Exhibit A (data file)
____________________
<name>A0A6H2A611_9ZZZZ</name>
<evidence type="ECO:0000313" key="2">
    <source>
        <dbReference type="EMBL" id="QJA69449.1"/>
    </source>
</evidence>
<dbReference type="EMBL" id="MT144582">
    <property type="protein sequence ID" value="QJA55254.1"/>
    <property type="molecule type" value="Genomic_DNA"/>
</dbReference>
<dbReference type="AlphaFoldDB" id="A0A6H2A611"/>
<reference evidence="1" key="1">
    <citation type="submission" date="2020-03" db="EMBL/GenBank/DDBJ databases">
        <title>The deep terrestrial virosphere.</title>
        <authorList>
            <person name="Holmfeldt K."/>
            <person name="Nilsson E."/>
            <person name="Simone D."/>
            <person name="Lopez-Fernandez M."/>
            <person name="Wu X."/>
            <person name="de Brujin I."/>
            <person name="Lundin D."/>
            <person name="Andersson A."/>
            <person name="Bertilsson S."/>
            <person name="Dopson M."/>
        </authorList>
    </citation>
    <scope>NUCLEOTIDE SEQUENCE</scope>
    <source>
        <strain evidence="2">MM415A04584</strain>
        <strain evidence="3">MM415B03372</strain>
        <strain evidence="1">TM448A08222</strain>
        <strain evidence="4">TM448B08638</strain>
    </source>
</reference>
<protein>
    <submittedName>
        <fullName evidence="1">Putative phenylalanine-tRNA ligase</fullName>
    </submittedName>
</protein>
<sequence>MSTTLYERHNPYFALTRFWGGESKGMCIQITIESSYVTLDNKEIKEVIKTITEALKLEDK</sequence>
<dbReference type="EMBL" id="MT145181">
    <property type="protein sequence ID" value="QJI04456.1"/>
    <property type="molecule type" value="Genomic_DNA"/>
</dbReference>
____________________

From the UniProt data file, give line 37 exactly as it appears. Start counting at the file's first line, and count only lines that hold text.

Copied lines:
    <submittedName>